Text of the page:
Grand Magus

support Primitai + Diesel King
author EW date 03/03/13 venue Underworld, London, UK

Having noticed that the European dates for this tour saw Grand Magus strongly supported by Angel Witch and Enforcer, it was to be hoped the same was here in the UK as well. Alas we did not, but what we did have were two young British bands of differing styles propping a performance from the Swedes which rates among the very highest of any club performance I have seen, ever.

Diesel King

Being unacquainted with these sludgey Londoners beforehand meant initial impressions were based on the stature of frontman Mark, a being who would look more at home on the rugby field than in the limited confines of the Underworld. His teammate's music was no less heavy, pursuing leaden weights recitals of that sturdy, unapologetic southern sludge style which with a self-imposed speed limit of no more than 10mph giving a few decent opportunities to nod along in approval. However the sound of their two EPs thus far is very much a recital of the reused and recycled song structures standard of the genre and unrepresentative of anything unique happening just yet for my fellow city-dwellers. Stll, the extremely positive audience reaction (a factor throughout the evening) told a story, and as the band departed with Mark stating "We have been Lostprophets and I'm Ian Watkins" there was a sense of victory at what Diesel King had achieved.



Up-and-coming traditional metallers Primitai pedalled a much more classic style than DK, accentuated by galloping NWOBHM-influenced rhythms, frequent flourishing solos and the strong yet strained vocals of Guy Miller which left many a positive impact on the assembled throngs already packing the floor. While it is fair to say there are more than a few acts derivative of the classic British metal template circa early 1980's of which Primitai might well be one, they go about their business of instilling an identity all of their own with a sense of glee at just being in the here and now and able to do so.

Much can be determined from the song titles of a band and it is here where Primitai rather sell themselves short. Bringing us "Buried Alive", "Pound for Pound" and "Sin City" among others does not sell the band's themes as being of any great depth or intrigue, a pity as the music has clearly had more attention given to it. Guitarists Srdjan Bilic and Nick Saxby offered plenty of solos between them, some of them it has to be said being mere chances to show off skills than for any great benefit to the songs, but finishing with Bilic soloing while standing on the legs of his crouched comrades shows just the level of confidence in the band. Perhaps a little too nice at this stage, a little more rough than the edges could see Primitai and their solid live performances start to take make waves in the near future.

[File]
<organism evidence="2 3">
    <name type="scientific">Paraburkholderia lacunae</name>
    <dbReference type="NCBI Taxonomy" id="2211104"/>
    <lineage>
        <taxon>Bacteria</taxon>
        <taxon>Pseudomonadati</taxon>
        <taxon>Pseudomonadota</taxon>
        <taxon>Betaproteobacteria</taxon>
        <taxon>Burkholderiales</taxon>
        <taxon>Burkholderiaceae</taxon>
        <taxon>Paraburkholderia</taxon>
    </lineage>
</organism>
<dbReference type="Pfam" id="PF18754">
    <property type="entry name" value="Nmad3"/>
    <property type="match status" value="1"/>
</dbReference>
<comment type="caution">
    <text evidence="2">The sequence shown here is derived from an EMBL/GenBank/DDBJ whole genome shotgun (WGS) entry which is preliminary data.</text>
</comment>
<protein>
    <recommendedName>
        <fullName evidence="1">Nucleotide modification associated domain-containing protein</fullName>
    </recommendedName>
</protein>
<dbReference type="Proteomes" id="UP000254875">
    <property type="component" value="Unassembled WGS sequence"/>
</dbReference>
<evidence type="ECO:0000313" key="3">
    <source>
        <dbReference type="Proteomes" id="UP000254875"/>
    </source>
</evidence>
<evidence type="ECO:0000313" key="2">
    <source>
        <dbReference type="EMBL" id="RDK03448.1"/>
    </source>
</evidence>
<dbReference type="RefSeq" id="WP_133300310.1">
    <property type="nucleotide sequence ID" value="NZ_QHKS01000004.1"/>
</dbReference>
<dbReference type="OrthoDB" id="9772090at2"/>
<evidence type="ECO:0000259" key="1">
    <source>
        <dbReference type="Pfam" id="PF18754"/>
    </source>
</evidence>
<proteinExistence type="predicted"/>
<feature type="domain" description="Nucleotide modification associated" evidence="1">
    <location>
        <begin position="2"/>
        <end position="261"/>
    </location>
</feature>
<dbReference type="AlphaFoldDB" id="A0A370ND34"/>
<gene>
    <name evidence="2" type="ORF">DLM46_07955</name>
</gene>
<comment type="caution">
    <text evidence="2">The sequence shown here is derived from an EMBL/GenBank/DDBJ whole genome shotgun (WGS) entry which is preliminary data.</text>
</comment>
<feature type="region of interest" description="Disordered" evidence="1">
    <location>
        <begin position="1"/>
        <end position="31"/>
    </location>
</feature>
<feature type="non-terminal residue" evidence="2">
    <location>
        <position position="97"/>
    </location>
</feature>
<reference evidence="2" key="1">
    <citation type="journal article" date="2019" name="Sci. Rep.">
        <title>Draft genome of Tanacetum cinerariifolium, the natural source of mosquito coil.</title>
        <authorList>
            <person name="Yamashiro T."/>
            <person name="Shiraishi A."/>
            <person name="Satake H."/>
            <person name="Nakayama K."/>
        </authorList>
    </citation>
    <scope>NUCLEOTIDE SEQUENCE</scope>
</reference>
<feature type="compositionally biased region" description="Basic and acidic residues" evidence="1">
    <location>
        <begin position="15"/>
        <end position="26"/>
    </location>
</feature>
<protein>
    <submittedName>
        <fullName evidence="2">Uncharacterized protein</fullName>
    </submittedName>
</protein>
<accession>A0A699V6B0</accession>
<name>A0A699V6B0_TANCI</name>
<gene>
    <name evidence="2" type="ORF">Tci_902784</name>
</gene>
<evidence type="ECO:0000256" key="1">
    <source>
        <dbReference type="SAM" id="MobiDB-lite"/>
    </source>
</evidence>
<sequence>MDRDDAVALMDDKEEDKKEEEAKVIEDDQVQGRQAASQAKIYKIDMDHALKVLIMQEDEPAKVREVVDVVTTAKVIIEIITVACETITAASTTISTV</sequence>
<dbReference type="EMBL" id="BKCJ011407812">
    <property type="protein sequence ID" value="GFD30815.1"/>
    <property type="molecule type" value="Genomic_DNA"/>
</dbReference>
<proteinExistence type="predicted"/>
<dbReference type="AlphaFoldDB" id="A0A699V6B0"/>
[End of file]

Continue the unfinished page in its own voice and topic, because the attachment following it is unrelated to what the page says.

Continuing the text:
Grand Magus

Looking every bit the grizzled old men to the young(er) support acts Grand Magus strode out to the find the Underworld bursting to the seams with the more underground metal fans now being accompanied by increasing numbers of what I would classify 'Classic Rock' magazine fans - a sign if every there was one of the band's increasing mainstream appeal - and success. Frontman and guitarist of the three piece act JB has never been the most vocal in between songs, preferring to offer gentle encouragement and simple introductions to the songs in order to let his exemplary vocals and axe skills (and beard) do the talking, but as way of declaring just how well tonights performance was going he was brought to the conclusion that this night was to rank as one of the best night's of his life. The feeling was genuine and you could see why - the splendidly written vocal lines in the likes of "Kingslayer", "Starlight Slaughter" and "Silver Into Steel" were being sung back at him louder than ever and the band responded in kind, performing with an added intensity to songs already harking to the glories of powerful and true, denim-clad metal.

By way of proving just how image conscious the band are (not), JB's recent forays into the look of an hasidic Jew made for an intriguing proposition when watching the man sing decrees of anti-organised religion, as is the case in personal highlight "As the Oar Strikes the Water". More than just his recognisable and consistent vocals which stand out however is the man's fantastic soloing - Primitai could do worse than to listen to how essential each sounds within the context of each song, never at any point descending into the waters of musical masturbation. Rounding out the true power trio is bassist (and frequent provider of backing vocals) Fox plus the recently added drumming prowess of Ludwig Witt whose own contributions should not be under-estimated in providing such a classic performance; all abetted by a sterling performance from the venue soundman who provided a perfect show of his own.

If there was one factor defining the high spirits of all this evening it was the crowd chants of crew members Steve and Andy's names following JB's public thanking of them; one of those evenings where the serious business of heavy metal is perfectly combined with a tipsy jovial atmosphere. Perhaps it was the all-round glee at seeing Grand Magus at last assume the position of concert headliners or the fact their set stuffed of brilliantly meaningful tunes had come across so note-perfectly but this was not only the finest of my 11 experiences with the mighty Swedes, it was one of the finest I've ever seen.


All photos taken by Teodora Dani. Click here to view the full set.

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